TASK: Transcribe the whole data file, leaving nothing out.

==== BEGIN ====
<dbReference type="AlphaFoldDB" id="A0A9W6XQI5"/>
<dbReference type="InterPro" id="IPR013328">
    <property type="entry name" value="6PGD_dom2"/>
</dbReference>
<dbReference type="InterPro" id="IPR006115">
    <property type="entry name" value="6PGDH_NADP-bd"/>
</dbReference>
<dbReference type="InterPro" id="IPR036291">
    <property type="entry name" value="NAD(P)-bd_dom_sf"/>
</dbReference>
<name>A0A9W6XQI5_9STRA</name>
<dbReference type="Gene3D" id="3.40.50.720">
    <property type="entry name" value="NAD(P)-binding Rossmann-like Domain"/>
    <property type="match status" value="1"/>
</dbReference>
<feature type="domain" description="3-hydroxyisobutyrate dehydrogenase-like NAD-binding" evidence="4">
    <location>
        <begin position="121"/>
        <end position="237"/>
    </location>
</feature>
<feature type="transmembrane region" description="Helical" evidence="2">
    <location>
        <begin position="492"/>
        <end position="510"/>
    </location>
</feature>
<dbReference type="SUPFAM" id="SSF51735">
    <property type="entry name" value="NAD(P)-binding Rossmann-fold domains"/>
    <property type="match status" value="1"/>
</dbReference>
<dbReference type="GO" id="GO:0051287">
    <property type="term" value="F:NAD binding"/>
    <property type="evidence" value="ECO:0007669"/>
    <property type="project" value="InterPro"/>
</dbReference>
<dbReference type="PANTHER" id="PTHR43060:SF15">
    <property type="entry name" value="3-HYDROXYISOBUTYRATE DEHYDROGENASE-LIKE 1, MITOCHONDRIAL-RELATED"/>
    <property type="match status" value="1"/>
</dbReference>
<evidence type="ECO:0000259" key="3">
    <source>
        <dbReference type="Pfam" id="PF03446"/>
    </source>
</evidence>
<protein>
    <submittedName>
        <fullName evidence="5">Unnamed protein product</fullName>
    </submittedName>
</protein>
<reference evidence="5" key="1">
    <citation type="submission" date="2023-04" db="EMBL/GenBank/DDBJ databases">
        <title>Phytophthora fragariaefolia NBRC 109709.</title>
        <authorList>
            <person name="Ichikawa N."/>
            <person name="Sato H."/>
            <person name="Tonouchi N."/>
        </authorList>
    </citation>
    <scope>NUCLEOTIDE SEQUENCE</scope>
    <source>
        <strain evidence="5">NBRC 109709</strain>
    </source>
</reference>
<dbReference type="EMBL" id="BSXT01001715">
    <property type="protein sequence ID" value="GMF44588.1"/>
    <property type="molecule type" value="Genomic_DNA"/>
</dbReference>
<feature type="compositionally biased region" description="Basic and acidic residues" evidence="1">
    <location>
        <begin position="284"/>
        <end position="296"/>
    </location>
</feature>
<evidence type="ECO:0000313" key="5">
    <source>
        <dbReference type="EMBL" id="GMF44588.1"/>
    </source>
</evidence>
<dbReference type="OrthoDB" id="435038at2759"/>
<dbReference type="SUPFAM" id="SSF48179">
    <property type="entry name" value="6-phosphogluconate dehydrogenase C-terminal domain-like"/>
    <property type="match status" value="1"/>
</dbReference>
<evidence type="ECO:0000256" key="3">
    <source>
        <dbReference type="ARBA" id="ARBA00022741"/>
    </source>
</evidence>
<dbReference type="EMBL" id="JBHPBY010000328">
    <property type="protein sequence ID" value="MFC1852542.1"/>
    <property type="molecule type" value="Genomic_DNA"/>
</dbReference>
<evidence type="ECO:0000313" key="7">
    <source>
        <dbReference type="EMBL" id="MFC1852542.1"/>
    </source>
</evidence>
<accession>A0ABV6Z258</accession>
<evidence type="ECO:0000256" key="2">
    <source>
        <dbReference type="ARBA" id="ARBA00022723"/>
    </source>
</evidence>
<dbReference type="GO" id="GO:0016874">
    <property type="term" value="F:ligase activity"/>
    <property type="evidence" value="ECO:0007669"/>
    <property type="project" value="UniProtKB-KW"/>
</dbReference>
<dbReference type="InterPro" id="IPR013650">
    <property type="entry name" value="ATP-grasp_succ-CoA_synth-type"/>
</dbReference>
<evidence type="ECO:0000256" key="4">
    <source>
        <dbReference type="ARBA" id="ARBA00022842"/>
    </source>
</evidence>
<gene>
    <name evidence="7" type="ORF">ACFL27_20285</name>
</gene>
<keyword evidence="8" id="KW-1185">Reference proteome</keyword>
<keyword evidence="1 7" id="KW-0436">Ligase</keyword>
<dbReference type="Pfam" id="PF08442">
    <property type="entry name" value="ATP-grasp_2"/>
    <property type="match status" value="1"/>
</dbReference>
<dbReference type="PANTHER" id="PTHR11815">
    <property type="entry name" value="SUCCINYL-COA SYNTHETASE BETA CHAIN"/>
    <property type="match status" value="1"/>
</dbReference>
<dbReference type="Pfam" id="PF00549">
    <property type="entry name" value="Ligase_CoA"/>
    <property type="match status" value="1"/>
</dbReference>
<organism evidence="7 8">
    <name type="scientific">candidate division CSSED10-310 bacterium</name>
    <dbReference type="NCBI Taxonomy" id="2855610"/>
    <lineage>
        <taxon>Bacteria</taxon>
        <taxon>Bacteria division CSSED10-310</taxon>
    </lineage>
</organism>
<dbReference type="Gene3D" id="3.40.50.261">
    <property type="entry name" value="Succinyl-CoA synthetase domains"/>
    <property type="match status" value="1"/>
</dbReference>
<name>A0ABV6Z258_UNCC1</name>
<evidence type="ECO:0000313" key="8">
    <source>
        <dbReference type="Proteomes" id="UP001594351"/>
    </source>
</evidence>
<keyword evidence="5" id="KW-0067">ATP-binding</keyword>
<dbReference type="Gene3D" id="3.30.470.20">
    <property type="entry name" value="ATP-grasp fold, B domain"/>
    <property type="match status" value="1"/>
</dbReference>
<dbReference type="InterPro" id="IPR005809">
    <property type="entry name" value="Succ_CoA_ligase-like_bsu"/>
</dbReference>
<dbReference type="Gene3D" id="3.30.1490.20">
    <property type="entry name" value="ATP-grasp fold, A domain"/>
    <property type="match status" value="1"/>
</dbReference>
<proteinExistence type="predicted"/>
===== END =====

<dbReference type="AlphaFoldDB" id="A0A9W6XQI5"/>
<dbReference type="InterPro" id="IPR013328">
    <property type="entry name" value="6PGD_dom2"/>
</dbReference>
<dbReference type="InterPro" id="IPR006115">
    <property type="entry name" value="6PGDH_NADP-bd"/>
</dbReference>
<dbReference type="InterPro" id="IPR036291">
    <property type="entry name" value="NAD(P)-bd_dom_sf"/>
</dbReference>
<name>A0A9W6XQI5_9STRA</name>
<dbReference type="Gene3D" id="3.40.50.720">
    <property type="entry name" value="NAD(P)-binding Rossmann-like Domain"/>
    <property type="match status" value="1"/>
</dbReference>
<feature type="domain" description="3-hydroxyisobutyrate dehydrogenase-like NAD-binding" evidence="4">
    <location>
        <begin position="121"/>
        <end position="237"/>
    </location>
</feature>
<feature type="transmembrane region" description="Helical" evidence="2">
    <location>
        <begin position="492"/>
        <end position="510"/>
    </location>
</feature>
<dbReference type="SUPFAM" id="SSF51735">
    <property type="entry name" value="NAD(P)-binding Rossmann-fold domains"/>
    <property type="match status" value="1"/>
</dbReference>
<dbReference type="GO" id="GO:0051287">
    <property type="term" value="F:NAD binding"/>
    <property type="evidence" value="ECO:0007669"/>
    <property type="project" value="InterPro"/>
</dbReference>
<dbReference type="PANTHER" id="PTHR43060:SF15">
    <property type="entry name" value="3-HYDROXYISOBUTYRATE DEHYDROGENASE-LIKE 1, MITOCHONDRIAL-RELATED"/>
    <property type="match status" value="1"/>
</dbReference>
<evidence type="ECO:0000259" key="3">
    <source>
        <dbReference type="Pfam" id="PF03446"/>
    </source>
</evidence>
<protein>
    <submittedName>
        <fullName evidence="5">Unnamed protein product</fullName>
    </submittedName>
</protein>
<reference evidence="5" key="1">
    <citation type="submission" date="2023-04" db="EMBL/GenBank/DDBJ databases">
        <title>Phytophthora fragariaefolia NBRC 109709.</title>
        <authorList>
            <person name="Ichikawa N."/>
            <person name="Sato H."/>
            <person name="Tonouchi N."/>
        </authorList>
    </citation>
    <scope>NUCLEOTIDE SEQUENCE</scope>
    <source>
        <strain evidence="5">NBRC 109709</strain>
    </source>
</reference>
<dbReference type="EMBL" id="BSXT01001715">
    <property type="protein sequence ID" value="GMF44588.1"/>
    <property type="molecule type" value="Genomic_DNA"/>
</dbReference>
<feature type="compositionally biased region" description="Basic and acidic residues" evidence="1">
    <location>
        <begin position="284"/>
        <end position="296"/>
    </location>
</feature>
<evidence type="ECO:0000313" key="5">
    <source>
        <dbReference type="EMBL" id="GMF44588.1"/>
    </source>
</evidence>
<dbReference type="OrthoDB" id="435038at2759"/>
<dbReference type="SUPFAM" id="SSF48179">
    <property type="entry name" value="6-phosphogluconate dehydrogenase C-terminal domain-like"/>
    <property type="match status" value="1"/>
</dbReference>
<evidence type="ECO:0000256" key="3">
    <source>
        <dbReference type="ARBA" id="ARBA00022741"/>
    </source>
</evidence>
<dbReference type="EMBL" id="JBHPBY010000328">
    <property type="protein sequence ID" value="MFC1852542.1"/>
    <property type="molecule type" value="Genomic_DNA"/>
</dbReference>
<evidence type="ECO:0000313" key="7">
    <source>
        <dbReference type="EMBL" id="MFC1852542.1"/>
    </source>
</evidence>
<accession>A0ABV6Z258</accession>
<evidence type="ECO:0000256" key="2">
    <source>
        <dbReference type="ARBA" id="ARBA00022723"/>
    </source>
</evidence>
<dbReference type="GO" id="GO:0016874">
    <property type="term" value="F:ligase activity"/>
    <property type="evidence" value="ECO:0007669"/>
    <property type="project" value="UniProtKB-KW"/>
</dbReference>
<dbReference type="InterPro" id="IPR013650">
    <property type="entry name" value="ATP-grasp_succ-CoA_synth-type"/>
</dbReference>
<evidence type="ECO:0000256" key="4">
    <source>
        <dbReference type="ARBA" id="ARBA00022842"/>
    </source>
</evidence>
<gene>
    <name evidence="7" type="ORF">ACFL27_20285</name>
</gene>
<keyword evidence="8" id="KW-1185">Reference proteome</keyword>
<keyword evidence="1 7" id="KW-0436">Ligase</keyword>
<dbReference type="Pfam" id="PF08442">
    <property type="entry name" value="ATP-grasp_2"/>
    <property type="match status" value="1"/>
</dbReference>
<dbReference type="PANTHER" id="PTHR11815">
    <property type="entry name" value="SUCCINYL-COA SYNTHETASE BETA CHAIN"/>
    <property type="match status" value="1"/>
</dbReference>
<dbReference type="Pfam" id="PF00549">
    <property type="entry name" value="Ligase_CoA"/>
    <property type="match status" value="1"/>
</dbReference>
<organism evidence="7 8">
    <name type="scientific">candidate division CSSED10-310 bacterium</name>
    <dbReference type="NCBI Taxonomy" id="2855610"/>
    <lineage>
        <taxon>Bacteria</taxon>
        <taxon>Bacteria division CSSED10-310</taxon>
    </lineage>
</organism>
<dbReference type="Gene3D" id="3.40.50.261">
    <property type="entry name" value="Succinyl-CoA synthetase domains"/>
    <property type="match status" value="1"/>
</dbReference>
<name>A0ABV6Z258_UNCC1</name>
<evidence type="ECO:0000313" key="8">
    <source>
        <dbReference type="Proteomes" id="UP001594351"/>
    </source>
</evidence>
<keyword evidence="5" id="KW-0067">ATP-binding</keyword>
<dbReference type="Gene3D" id="3.30.470.20">
    <property type="entry name" value="ATP-grasp fold, B domain"/>
    <property type="match status" value="1"/>
</dbReference>
<dbReference type="InterPro" id="IPR005809">
    <property type="entry name" value="Succ_CoA_ligase-like_bsu"/>
</dbReference>
<dbReference type="Gene3D" id="3.30.1490.20">
    <property type="entry name" value="ATP-grasp fold, A domain"/>
    <property type="match status" value="1"/>
</dbReference>
<proteinExistence type="predicted"/>